CDs and CDRS seem increasingly pointless because of downloads, but on tour is the best time and place to sell them. Early on, our packaging was often cheap and cheerful, but these days we work on novel (while still relatively cheap) packaging ideas. CDs, especially, need to justify their existence. I still have an attachment to physical formats, but I feel they’re an increasingly irrational use of resources and energy. I remember a debate years ago on an “email discussion group” about the world being flooded with half-baked releases because of cheap, convenient CDRs. Well, so many of those CDRS are lost to time, and that was just a trickle, compared to now. The world is even more flooded with music these days, and so much of it is good! I think the curatorial function of labels is becoming more important than ever in this bewildering world of ours, where labels can act as signposts or threads in the labyrinths.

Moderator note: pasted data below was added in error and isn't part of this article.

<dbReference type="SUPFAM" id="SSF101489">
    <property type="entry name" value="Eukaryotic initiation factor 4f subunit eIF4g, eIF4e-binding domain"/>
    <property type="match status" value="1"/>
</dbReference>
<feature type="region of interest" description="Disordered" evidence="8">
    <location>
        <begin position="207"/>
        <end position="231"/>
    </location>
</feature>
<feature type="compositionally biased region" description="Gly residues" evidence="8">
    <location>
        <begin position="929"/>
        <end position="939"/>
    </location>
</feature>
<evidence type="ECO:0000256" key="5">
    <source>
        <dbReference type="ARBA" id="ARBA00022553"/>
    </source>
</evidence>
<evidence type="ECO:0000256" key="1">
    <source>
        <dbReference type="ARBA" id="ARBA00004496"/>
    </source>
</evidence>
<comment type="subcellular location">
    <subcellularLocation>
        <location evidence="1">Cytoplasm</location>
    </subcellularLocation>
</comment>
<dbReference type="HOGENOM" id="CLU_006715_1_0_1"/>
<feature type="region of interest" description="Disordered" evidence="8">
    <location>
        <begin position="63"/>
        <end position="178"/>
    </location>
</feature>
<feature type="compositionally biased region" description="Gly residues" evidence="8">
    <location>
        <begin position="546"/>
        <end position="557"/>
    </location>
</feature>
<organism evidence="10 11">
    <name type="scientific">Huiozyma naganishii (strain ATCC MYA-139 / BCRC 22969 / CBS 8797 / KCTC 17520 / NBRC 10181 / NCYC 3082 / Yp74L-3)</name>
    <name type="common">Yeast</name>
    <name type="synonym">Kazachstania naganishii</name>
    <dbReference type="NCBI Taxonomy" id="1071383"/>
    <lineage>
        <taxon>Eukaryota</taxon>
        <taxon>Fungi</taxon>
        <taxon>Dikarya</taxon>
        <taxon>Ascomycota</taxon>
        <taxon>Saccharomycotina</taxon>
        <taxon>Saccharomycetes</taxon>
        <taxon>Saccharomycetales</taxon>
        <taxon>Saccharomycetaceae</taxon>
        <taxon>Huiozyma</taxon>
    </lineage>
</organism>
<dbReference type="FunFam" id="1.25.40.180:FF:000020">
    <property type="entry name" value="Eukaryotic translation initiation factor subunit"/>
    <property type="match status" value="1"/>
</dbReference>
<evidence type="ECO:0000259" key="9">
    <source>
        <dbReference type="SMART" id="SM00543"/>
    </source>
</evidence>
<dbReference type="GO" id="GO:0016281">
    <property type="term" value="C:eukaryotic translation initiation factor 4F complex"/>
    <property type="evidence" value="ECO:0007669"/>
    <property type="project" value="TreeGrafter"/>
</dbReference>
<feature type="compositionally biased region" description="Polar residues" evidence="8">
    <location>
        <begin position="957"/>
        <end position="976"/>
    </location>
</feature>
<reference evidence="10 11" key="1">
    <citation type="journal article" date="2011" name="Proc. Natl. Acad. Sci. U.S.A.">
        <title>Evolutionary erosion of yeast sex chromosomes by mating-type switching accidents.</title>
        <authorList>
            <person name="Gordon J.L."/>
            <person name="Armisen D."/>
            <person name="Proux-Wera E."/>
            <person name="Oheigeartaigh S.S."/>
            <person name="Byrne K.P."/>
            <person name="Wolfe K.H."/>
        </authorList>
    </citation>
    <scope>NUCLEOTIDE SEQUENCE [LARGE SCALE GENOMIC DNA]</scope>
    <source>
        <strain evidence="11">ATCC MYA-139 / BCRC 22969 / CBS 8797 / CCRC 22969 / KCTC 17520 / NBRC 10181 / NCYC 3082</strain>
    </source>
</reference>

We had a shaky start to live music promotion, in an upstairs room of a pub in Dublin in 2004: Black Forest/Black SeaUnited Bible StudiesBullets. We made many friendships throughout the years from putting on shows, mostly with people we felt an affinity with which often lead to recording collaborations like our Lost Roman Legions project with Stefan Neville. Both the label and gig promotion have quietened down, as I’ve gone back to university to train as a primary school teacher, but I’m managing to finish some projects which I’m excited to be releasing in the future”.

Gavin Prior


Jean Encoule - April 11th, 2015